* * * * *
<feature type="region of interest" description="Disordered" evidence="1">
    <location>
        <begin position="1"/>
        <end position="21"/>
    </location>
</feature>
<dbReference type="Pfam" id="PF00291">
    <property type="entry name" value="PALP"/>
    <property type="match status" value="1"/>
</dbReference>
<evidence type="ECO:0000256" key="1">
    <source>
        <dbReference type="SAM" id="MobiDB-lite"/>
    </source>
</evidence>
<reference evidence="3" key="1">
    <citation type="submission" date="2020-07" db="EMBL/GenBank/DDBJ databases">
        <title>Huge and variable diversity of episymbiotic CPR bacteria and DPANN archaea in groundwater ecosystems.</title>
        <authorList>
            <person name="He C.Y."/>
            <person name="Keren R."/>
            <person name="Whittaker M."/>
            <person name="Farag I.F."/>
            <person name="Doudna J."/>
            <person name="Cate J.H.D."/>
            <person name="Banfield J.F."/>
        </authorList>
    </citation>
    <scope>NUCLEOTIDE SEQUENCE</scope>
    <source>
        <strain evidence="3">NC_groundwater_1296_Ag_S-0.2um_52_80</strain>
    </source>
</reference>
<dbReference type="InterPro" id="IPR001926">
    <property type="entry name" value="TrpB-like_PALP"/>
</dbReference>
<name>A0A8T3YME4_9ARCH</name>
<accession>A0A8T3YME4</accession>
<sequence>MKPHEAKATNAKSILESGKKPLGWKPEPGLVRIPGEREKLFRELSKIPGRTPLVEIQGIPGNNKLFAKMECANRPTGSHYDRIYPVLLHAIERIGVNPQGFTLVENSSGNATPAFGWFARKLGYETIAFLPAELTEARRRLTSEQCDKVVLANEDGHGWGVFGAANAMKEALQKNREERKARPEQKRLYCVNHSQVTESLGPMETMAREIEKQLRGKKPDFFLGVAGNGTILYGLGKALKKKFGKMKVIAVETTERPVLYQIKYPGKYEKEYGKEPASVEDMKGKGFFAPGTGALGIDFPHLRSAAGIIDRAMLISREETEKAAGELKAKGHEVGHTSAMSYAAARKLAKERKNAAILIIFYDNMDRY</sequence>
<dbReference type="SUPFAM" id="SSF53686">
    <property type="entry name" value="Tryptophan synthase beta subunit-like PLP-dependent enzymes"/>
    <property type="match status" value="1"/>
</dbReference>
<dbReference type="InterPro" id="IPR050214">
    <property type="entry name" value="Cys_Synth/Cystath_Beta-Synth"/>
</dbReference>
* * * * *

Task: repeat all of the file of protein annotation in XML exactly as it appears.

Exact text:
<feature type="region of interest" description="Disordered" evidence="1">
    <location>
        <begin position="1"/>
        <end position="21"/>
    </location>
</feature>
<dbReference type="Pfam" id="PF00291">
    <property type="entry name" value="PALP"/>
    <property type="match status" value="1"/>
</dbReference>
<evidence type="ECO:0000256" key="1">
    <source>
        <dbReference type="SAM" id="MobiDB-lite"/>
    </source>
</evidence>
<reference evidence="3" key="1">
    <citation type="submission" date="2020-07" db="EMBL/GenBank/DDBJ databases">
        <title>Huge and variable diversity of episymbiotic CPR bacteria and DPANN archaea in groundwater ecosystems.</title>
        <authorList>
            <person name="He C.Y."/>
            <person name="Keren R."/>
            <person name="Whittaker M."/>
            <person name="Farag I.F."/>
            <person name="Doudna J."/>
            <person name="Cate J.H.D."/>
            <person name="Banfield J.F."/>
        </authorList>
    </citation>
    <scope>NUCLEOTIDE SEQUENCE</scope>
    <source>
        <strain evidence="3">NC_groundwater_1296_Ag_S-0.2um_52_80</strain>
    </source>
</reference>
<dbReference type="InterPro" id="IPR001926">
    <property type="entry name" value="TrpB-like_PALP"/>
</dbReference>
<name>A0A8T3YME4_9ARCH</name>
<accession>A0A8T3YME4</accession>
<sequence>MKPHEAKATNAKSILESGKKPLGWKPEPGLVRIPGEREKLFRELSKIPGRTPLVEIQGIPGNNKLFAKMECANRPTGSHYDRIYPVLLHAIERIGVNPQGFTLVENSSGNATPAFGWFARKLGYETIAFLPAELTEARRRLTSEQCDKVVLANEDGHGWGVFGAANAMKEALQKNREERKARPEQKRLYCVNHSQVTESLGPMETMAREIEKQLRGKKPDFFLGVAGNGTILYGLGKALKKKFGKMKVIAVETTERPVLYQIKYPGKYEKEYGKEPASVEDMKGKGFFAPGTGALGIDFPHLRSAAGIIDRAMLISREETEKAAGELKAKGHEVGHTSAMSYAAARKLAKERKNAAILIIFYDNMDRY</sequence>
<dbReference type="SUPFAM" id="SSF53686">
    <property type="entry name" value="Tryptophan synthase beta subunit-like PLP-dependent enzymes"/>
    <property type="match status" value="1"/>
</dbReference>
<dbReference type="InterPro" id="IPR050214">
    <property type="entry name" value="Cys_Synth/Cystath_Beta-Synth"/>
</dbReference>